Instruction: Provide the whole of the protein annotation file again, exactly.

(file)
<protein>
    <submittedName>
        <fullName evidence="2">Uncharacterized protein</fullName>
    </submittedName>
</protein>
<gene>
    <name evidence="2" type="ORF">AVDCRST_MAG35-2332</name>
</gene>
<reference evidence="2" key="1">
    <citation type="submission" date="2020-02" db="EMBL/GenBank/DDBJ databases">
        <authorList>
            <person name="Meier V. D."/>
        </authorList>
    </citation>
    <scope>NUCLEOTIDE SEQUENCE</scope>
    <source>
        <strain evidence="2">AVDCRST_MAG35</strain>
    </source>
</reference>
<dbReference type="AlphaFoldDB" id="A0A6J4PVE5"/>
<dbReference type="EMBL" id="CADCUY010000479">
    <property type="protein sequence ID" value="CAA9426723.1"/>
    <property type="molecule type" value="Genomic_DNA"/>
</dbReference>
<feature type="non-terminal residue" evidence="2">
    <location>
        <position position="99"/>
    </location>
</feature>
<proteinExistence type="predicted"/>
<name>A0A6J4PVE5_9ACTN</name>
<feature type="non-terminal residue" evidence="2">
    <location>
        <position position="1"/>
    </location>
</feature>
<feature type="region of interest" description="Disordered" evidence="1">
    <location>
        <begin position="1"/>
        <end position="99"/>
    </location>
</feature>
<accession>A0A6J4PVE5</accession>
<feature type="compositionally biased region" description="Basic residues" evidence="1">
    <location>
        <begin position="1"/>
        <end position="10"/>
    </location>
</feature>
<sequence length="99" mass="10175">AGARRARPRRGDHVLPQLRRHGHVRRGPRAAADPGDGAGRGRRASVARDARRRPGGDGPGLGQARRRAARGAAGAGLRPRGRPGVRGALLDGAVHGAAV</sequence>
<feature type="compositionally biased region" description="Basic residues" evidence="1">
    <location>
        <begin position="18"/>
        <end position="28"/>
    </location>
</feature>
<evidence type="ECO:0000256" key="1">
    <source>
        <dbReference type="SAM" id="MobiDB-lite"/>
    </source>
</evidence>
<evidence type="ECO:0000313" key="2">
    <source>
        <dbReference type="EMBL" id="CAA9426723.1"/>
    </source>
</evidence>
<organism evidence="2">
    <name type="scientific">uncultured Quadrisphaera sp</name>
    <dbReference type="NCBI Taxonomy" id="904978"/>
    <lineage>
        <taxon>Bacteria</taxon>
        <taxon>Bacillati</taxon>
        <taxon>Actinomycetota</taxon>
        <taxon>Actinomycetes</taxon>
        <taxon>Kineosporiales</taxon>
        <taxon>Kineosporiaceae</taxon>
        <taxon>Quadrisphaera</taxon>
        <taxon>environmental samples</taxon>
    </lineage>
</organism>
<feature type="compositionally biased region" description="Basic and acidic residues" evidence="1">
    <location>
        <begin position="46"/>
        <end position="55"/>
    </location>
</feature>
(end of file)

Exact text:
<protein>
    <submittedName>
        <fullName evidence="2">Uncharacterized protein</fullName>
    </submittedName>
</protein>
<gene>
    <name evidence="2" type="ORF">AVDCRST_MAG35-2332</name>
</gene>
<reference evidence="2" key="1">
    <citation type="submission" date="2020-02" db="EMBL/GenBank/DDBJ databases">
        <authorList>
            <person name="Meier V. D."/>
        </authorList>
    </citation>
    <scope>NUCLEOTIDE SEQUENCE</scope>
    <source>
        <strain evidence="2">AVDCRST_MAG35</strain>
    </source>
</reference>
<dbReference type="AlphaFoldDB" id="A0A6J4PVE5"/>
<dbReference type="EMBL" id="CADCUY010000479">
    <property type="protein sequence ID" value="CAA9426723.1"/>
    <property type="molecule type" value="Genomic_DNA"/>
</dbReference>
<feature type="non-terminal residue" evidence="2">
    <location>
        <position position="99"/>
    </location>
</feature>
<proteinExistence type="predicted"/>
<name>A0A6J4PVE5_9ACTN</name>
<feature type="non-terminal residue" evidence="2">
    <location>
        <position position="1"/>
    </location>
</feature>
<feature type="region of interest" description="Disordered" evidence="1">
    <location>
        <begin position="1"/>
        <end position="99"/>
    </location>
</feature>
<accession>A0A6J4PVE5</accession>
<feature type="compositionally biased region" description="Basic residues" evidence="1">
    <location>
        <begin position="1"/>
        <end position="10"/>
    </location>
</feature>
<sequence length="99" mass="10175">AGARRARPRRGDHVLPQLRRHGHVRRGPRAAADPGDGAGRGRRASVARDARRRPGGDGPGLGQARRRAARGAAGAGLRPRGRPGVRGALLDGAVHGAAV</sequence>
<feature type="compositionally biased region" description="Basic residues" evidence="1">
    <location>
        <begin position="18"/>
        <end position="28"/>
    </location>
</feature>
<evidence type="ECO:0000256" key="1">
    <source>
        <dbReference type="SAM" id="MobiDB-lite"/>
    </source>
</evidence>
<evidence type="ECO:0000313" key="2">
    <source>
        <dbReference type="EMBL" id="CAA9426723.1"/>
    </source>
</evidence>
<organism evidence="2">
    <name type="scientific">uncultured Quadrisphaera sp</name>
    <dbReference type="NCBI Taxonomy" id="904978"/>
    <lineage>
        <taxon>Bacteria</taxon>
        <taxon>Bacillati</taxon>
        <taxon>Actinomycetota</taxon>
        <taxon>Actinomycetes</taxon>
        <taxon>Kineosporiales</taxon>
        <taxon>Kineosporiaceae</taxon>
        <taxon>Quadrisphaera</taxon>
        <taxon>environmental samples</taxon>
    </lineage>
</organism>
<feature type="compositionally biased region" description="Basic and acidic residues" evidence="1">
    <location>
        <begin position="46"/>
        <end position="55"/>
    </location>
</feature>